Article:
- The Washington Times - Thursday, July 7, 2016

The presidential race tightened slightly in the wake of the FBI recommendation not to charge likely Democratic nominee Hillary Clinton for her secret email setup and mishandling classified material, according to a weekly tracking poll released Thursday.

The Rasmussen Reports survey showed presumptive Republican nominee Donald Trump ahead 42 percent to 40 percent, as the former secretary of state slightly closed the gap.

Mr. Trump pulled ahead of Mrs. Clinton in the tracking poll last week, 43 percent to 39 percent, which was his highest level of support he has had in the poll since October.

The new survey of likely voters was conducted Tuesday evening following FBI Director James B. Comey’s announcement that his agency recommended against pursuing an indictment of Mrs. Clinton, although he described the conduct of her and her staff at the state department as “extremely careless” and potentially damaging to national security.

However, voters predicted months ago in another Rasmussen Reports poll what the FBI would decide, with 65 percent saying Mrs. Clinton likely broke the law but just 25 percent saying it was even “somewhat likely” that she would be charged with a felony.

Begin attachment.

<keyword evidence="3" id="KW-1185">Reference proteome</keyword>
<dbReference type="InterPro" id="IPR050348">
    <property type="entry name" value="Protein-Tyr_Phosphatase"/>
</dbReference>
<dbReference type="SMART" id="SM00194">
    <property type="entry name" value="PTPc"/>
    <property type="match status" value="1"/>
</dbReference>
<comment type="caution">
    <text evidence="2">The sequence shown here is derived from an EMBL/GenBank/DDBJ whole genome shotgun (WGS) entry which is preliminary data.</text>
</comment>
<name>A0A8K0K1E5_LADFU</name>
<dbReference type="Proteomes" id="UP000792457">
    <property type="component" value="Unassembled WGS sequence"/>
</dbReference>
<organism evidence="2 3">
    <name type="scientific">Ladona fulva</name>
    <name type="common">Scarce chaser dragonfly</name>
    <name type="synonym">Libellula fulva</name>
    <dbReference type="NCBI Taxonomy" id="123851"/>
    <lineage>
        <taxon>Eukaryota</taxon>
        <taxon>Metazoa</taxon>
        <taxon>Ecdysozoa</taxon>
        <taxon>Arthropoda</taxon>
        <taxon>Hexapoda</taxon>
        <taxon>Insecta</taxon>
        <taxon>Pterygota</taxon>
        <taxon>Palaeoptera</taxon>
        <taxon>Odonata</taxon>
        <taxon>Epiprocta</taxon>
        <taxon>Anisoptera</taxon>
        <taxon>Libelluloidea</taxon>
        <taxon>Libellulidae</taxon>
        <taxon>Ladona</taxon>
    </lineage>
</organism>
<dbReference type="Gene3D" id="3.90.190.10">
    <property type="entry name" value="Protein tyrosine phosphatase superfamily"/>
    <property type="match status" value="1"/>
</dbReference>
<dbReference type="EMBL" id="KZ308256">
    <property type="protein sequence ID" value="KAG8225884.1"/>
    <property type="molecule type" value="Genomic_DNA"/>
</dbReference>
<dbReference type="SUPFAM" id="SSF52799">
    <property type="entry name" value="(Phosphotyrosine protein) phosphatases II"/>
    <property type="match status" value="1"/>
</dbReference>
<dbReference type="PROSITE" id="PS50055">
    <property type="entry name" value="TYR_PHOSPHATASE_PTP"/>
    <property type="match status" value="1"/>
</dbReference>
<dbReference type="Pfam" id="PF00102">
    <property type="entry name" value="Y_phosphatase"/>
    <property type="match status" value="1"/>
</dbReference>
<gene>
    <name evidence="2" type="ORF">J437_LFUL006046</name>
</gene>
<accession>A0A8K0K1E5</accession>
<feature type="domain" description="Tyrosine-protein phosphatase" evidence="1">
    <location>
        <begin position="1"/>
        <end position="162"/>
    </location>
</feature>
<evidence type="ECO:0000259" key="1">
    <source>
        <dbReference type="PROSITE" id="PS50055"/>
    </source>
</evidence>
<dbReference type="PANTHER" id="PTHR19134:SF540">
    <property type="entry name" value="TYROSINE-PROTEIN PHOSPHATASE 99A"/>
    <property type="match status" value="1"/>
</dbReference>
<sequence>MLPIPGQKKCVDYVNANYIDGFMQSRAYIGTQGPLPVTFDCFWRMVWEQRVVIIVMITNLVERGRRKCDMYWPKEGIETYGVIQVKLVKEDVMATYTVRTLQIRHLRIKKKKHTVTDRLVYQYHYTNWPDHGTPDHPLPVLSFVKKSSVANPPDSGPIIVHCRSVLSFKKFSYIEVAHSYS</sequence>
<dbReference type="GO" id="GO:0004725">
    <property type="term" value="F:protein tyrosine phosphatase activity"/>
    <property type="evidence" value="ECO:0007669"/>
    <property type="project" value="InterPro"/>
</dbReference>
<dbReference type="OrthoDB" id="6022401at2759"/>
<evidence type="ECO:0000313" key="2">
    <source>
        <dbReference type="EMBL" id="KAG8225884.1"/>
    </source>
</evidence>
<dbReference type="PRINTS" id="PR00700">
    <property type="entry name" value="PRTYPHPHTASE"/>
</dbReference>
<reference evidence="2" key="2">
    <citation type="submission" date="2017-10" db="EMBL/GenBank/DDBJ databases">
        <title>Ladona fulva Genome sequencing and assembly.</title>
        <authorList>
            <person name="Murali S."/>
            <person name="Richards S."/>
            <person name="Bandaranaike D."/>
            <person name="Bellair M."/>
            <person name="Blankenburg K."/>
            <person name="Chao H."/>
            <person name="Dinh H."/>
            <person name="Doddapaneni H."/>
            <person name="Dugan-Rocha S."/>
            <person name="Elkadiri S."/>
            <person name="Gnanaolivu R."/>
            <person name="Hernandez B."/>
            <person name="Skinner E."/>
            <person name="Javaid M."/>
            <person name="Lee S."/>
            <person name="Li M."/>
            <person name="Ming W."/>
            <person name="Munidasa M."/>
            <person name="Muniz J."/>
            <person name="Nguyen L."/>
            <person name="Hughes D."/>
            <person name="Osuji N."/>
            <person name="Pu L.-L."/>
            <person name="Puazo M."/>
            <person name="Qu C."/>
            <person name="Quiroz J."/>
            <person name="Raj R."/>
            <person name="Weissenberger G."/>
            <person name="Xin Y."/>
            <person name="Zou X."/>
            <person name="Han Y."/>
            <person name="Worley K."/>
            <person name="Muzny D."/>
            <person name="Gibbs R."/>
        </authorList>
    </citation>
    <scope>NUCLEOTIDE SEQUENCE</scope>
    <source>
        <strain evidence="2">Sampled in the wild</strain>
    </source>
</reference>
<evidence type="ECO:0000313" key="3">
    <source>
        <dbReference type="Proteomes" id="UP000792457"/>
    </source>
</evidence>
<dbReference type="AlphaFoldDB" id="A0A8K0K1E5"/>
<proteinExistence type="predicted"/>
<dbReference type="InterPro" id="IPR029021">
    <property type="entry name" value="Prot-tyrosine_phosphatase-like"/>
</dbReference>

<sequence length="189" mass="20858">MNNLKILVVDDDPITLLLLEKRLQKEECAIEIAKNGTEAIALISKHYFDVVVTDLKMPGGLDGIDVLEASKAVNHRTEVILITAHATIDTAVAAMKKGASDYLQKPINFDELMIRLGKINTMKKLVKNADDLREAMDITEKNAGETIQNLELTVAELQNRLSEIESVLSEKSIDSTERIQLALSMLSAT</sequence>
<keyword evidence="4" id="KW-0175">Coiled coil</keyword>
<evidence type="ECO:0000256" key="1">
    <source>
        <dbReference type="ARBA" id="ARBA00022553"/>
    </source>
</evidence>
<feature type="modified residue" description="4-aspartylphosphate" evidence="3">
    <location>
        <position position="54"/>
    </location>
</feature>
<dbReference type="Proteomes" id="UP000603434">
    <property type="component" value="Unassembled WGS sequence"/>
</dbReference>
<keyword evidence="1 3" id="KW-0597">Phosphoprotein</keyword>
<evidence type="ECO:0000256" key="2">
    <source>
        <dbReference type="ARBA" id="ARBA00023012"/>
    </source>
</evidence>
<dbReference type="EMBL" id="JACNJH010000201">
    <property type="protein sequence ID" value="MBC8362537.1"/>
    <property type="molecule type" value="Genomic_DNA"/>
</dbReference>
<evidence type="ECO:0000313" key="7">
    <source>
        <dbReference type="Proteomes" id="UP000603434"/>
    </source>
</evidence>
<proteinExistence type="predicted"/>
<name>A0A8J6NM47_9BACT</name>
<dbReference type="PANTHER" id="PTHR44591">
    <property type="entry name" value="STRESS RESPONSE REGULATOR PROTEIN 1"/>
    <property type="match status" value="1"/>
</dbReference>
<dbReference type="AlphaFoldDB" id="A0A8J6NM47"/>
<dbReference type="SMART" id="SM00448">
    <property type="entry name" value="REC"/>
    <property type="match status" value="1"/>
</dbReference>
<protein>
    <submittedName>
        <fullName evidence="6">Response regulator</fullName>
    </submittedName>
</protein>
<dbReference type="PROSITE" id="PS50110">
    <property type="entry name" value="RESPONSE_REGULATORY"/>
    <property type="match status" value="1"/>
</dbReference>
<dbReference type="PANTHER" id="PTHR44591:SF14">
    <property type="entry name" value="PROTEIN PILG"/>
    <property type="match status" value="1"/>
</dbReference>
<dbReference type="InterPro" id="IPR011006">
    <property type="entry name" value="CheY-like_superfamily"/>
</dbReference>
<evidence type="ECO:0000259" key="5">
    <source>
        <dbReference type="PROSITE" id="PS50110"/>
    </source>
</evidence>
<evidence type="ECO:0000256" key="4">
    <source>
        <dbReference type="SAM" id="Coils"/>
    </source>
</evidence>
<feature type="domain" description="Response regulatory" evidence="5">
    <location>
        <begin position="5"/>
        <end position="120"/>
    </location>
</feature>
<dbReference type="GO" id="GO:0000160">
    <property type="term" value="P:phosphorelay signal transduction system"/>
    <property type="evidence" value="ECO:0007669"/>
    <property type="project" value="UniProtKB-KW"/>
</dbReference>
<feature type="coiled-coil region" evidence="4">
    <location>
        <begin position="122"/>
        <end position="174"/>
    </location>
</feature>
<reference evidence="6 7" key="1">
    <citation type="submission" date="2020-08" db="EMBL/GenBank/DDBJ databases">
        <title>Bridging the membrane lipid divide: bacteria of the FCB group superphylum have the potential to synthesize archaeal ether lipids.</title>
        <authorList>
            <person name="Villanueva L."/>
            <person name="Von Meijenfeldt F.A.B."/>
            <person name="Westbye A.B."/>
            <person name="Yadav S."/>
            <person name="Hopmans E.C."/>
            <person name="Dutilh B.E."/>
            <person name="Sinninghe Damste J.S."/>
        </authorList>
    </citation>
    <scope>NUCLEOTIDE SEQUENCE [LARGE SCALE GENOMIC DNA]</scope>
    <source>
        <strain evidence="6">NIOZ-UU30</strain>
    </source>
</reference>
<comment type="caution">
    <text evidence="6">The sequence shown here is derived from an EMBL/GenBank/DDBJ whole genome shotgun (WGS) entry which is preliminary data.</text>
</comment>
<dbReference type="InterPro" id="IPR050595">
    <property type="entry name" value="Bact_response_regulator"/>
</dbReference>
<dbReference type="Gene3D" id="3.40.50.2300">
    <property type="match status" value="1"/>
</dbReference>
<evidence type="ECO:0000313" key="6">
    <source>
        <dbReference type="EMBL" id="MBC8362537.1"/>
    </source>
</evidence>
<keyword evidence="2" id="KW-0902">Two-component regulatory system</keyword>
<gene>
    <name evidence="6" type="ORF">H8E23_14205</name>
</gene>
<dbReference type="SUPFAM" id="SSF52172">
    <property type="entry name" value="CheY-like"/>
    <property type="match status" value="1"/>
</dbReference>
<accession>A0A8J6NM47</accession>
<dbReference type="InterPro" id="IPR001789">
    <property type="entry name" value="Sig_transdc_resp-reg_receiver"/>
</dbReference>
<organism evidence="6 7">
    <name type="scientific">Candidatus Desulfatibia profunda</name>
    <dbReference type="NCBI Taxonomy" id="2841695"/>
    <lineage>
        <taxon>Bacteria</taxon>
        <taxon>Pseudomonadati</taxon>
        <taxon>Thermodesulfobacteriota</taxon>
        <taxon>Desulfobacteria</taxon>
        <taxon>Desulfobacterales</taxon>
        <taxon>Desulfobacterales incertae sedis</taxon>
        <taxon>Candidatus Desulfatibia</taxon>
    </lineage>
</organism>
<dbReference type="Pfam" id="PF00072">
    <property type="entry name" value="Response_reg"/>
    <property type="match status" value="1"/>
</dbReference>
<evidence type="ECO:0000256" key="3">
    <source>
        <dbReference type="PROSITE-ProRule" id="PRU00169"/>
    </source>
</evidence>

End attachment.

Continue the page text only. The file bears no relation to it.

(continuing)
The new tracking poll showed Mr. Trump with 73 percent support among his fellow Republicans and picking up 13 percent of the Democratic vote. Mrs. Clinton captured 79 percent of Democratic support and 11 percent of the GOP vote.

Among independent voters, Mr. Trump holds a 20-point lead, but 33 percent of these voters like some other candidate or are undecided.

Most other polls have shown Mrs. Clinton leading Mr. Trump. The Real Clear Politics average of recent polls, which includes the Rasmussen Reports surveys, gave Mrs. Clinton a 5-point advantage over Mr. Trump.



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